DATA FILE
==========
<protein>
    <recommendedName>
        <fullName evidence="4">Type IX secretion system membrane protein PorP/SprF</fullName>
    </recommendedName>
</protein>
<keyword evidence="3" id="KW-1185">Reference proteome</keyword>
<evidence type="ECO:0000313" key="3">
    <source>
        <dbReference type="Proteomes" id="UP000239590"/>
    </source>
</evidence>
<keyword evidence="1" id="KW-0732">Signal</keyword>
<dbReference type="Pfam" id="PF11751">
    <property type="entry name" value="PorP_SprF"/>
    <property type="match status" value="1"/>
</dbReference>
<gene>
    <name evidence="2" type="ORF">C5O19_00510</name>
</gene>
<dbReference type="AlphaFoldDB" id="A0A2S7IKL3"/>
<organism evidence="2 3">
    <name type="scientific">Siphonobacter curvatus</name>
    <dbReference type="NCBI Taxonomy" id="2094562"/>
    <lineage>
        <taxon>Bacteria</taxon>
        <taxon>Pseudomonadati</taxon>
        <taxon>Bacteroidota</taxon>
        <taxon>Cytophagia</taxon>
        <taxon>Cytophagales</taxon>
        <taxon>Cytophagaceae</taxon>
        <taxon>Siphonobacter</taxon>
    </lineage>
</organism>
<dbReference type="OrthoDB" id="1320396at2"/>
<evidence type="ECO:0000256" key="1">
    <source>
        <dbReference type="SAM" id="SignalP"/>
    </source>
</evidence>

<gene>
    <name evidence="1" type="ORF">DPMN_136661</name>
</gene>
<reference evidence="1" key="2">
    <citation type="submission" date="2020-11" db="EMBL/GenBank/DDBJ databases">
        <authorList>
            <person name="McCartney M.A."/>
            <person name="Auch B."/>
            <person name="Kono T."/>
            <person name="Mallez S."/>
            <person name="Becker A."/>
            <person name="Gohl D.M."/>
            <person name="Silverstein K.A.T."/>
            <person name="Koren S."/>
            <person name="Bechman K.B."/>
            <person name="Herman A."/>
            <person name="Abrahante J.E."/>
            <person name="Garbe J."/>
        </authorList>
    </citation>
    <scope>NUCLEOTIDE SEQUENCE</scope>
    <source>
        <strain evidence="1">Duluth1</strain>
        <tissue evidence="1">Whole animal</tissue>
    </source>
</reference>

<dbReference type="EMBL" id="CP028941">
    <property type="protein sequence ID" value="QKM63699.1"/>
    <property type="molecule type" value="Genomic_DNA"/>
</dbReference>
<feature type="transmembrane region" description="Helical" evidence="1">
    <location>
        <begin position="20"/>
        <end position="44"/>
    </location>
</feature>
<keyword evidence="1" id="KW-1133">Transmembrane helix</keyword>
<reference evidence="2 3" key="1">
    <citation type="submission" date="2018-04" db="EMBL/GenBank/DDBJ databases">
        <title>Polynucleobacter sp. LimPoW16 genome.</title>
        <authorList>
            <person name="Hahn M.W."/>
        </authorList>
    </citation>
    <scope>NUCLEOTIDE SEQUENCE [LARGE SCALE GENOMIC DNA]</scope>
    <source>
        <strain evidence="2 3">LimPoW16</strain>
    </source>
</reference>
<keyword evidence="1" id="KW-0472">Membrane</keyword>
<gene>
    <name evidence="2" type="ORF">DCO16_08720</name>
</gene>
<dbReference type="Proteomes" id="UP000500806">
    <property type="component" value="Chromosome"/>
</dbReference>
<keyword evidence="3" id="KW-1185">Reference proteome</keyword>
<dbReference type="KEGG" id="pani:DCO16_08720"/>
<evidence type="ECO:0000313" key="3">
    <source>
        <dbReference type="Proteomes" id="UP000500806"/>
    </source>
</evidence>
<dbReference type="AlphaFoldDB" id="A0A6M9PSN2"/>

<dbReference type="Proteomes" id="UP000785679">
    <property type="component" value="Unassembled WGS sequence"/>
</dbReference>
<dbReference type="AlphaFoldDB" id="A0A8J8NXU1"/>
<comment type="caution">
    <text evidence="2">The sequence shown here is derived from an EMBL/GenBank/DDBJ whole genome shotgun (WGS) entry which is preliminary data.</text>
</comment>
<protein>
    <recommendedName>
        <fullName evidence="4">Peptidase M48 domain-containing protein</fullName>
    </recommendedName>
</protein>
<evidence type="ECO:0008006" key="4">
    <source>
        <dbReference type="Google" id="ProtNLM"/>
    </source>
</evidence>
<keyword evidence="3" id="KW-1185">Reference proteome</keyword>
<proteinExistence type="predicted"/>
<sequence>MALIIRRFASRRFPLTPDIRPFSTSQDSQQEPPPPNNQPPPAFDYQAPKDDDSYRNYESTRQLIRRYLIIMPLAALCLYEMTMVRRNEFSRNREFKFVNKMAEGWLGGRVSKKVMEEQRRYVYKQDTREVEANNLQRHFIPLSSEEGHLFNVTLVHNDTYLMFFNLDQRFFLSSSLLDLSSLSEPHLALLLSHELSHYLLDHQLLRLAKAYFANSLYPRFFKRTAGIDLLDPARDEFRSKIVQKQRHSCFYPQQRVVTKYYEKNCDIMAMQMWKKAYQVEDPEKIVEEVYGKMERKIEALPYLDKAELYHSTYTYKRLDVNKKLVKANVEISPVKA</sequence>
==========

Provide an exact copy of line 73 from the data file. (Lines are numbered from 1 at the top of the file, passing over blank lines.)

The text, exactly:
        <end position="44"/>